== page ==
But a faster way to freedom might be to use your expertise in the dry cleaning business and create an at-home dry cleaning product that could help customers all over the world. Or you could create a course to teach aspiring entrepreneurs how to get started in the dry cleaning business. Both of these ideas have the potential to reach thousands or millions of customers. Something the single dry cleaning location could not.

Any idea can really be flipped on its head like this. Take any of my 52 Ways to Make Extra Money and I think you can find a way to either directly or indirectly scale the operation.

Examples of Business Ideas that Work Better Because the Owners Learned to Scale

I didn’t have to look very far to find two excellent examples of business ideas that work because the business owners are learning to scale their typically inefficiently scalable business ideas. Here are two examples from the Part-Time Money Podcast:

  • Cristina Twigg of Easy Care Babysitters – Cristina could have settled for being a babysitter. Instead, she chose to expand and create what is essentially a babysitting brokerage or dispatch company. She’s the hub that connects parents and sitters.
  • Jim Vitale of Vital Hockey Skills – Jim is a coach. People pay him to be with them in person and teach them things. For the longest time, Jim’s business had limited growth. Now he’s getting into affiliate marketing and offering reputable products alongside his online hockey skill videos.

So those are my thoughts on scale and the importance of understanding it to learn how to find business ideas that work and grow an idea or small business into something that could serve a lot more people and drastically change your financial future in the process.

So what about you? Can your business idea scale efficiently? Have you already pivoted your business so that it’s more scalable? Are you disinterested in scaling because you are happy with your current level of success?


  1. Ben Edwards says:

    I attended a conference on innovation and entrepreneurship today and I asked a founder of a business accelerator why so many software products seem to come out of these biz incubation programs.  His primary answer was that software products can scale so they have the opportunity to reach a lot of customers/users relatively quickly.   Which is good for potential users that might need the product and for potential investors.

  2. Welcomemat Frisco says:

    Great Article Phillip.  This was one of my attractions to opening my franchise  Welcomemat Services Frisco – McKinney.

  3. FunnyAboutMoney says:

    Well said! I stumbled on this concept when I discovered, to my amazement, that people would pay $100+ for bead necklaces that are pretty but hardly fine jewelry. This sounded grand…briefly. Then I realized that one person can make only so many of the things; that training someone in Bangladesh to do it for subminimum wages would be pretty impractical; and that if it took me more than a day to make one of the things, I’d be earning a grandiose $50 a day.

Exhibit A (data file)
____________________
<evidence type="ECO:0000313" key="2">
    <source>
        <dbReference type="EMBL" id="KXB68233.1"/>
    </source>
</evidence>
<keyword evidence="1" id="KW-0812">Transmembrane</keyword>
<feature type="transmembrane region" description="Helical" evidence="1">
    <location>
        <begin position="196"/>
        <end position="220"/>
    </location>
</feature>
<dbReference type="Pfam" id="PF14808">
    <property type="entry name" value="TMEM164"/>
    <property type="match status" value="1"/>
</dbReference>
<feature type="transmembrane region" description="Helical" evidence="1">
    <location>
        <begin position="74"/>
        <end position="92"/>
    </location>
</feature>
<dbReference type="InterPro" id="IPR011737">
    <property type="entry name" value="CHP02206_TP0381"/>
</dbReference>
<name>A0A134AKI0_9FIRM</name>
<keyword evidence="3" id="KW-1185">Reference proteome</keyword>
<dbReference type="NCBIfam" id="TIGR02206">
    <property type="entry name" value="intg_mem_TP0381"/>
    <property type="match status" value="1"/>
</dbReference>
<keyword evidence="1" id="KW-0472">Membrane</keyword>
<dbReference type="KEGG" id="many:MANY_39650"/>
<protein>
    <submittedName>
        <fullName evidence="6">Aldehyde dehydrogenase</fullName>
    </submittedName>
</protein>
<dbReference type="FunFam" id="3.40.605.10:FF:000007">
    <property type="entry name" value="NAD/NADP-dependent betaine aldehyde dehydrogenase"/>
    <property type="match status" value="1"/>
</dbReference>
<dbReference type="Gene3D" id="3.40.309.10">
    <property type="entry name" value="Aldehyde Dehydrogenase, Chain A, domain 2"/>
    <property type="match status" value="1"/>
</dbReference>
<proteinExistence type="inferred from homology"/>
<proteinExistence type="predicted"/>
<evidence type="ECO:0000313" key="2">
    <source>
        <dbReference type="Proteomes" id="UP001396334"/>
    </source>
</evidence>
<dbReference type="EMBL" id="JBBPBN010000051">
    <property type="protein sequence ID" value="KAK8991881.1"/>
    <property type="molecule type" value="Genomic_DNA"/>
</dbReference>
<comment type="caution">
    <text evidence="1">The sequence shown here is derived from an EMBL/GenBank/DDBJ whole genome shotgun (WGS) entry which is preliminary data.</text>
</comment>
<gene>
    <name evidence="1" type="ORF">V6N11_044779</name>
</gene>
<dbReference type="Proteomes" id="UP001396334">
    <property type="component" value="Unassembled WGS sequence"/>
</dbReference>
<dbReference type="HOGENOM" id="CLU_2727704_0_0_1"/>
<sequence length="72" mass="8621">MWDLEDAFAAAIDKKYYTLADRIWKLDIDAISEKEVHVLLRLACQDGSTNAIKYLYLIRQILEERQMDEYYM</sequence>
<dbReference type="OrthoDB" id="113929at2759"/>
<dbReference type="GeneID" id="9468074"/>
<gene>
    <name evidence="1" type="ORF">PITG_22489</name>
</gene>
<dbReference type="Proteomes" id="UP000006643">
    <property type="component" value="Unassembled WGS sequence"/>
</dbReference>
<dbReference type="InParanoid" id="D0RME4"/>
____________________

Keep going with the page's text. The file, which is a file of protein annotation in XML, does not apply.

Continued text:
I suspect the same is true of most artisanal businesses.

  4. HullFinancial says:

    Scale was the exact problem that we faced in the software development company I co-founded. We were a services company (and still are, predominantly), so you can only grow as big as you can a) find projects to do, and b) find people to do said projects for you. It’s a better problem than being the one-man shop doing everything for everyone because then your scalability is limited by the number of effective, productive hours you can work. At least when you grow bigger than yourself, the scale is multiplied by the number of people who are working with you. However, at some point, unless you want to become Booz or McKinsey, you hit a horizontal limit – your ability to manage the human scale. That’s why we continue to try to develop a software product and have engaged customers like Zappos to be beta clients. Once you create the software, it theoretically scales infinitely and requires much less manpower to maintain and add upon. See: Microsoft. The services part of the company can fund the R&D for the product part of the company (a tenet which applies to nearly any business), but the product will create MUCH higher EBITDA multiples in an acquisition than being a pure services company.

  5. criticalfinancial says:

    Excellent post, PT you have a wealth of knowledge.  I just found your site will be adding it to my favs!  Thank you

    • Philip Taylor says:

      criticalfinancial Thanks for saying so. I appreciate the comment and I’m honored you are adding me to your favs.

  6. Money Life and More says:

    I felt like I was back in business school again reading this post! Great points and I hope people find this info useful. I’m hoping my blog gets to the point where I can scale it at some point, but it is still in its infancy right now. We’ll see where life takes it!

    • Philip Taylor says:

      Money Life and More Yeah, I started getting into a little jargon. Hopefully the main point wasn’t lost in all of that. Thanks for checking it out. Regarding scale and blogging, Google has definitely taken steps to make scaling more difficult. But they really have a hard time ignoring a 500-1,000 post blog. Then, who knows what exponential results you’ll be getting at that point. The sky is the limit.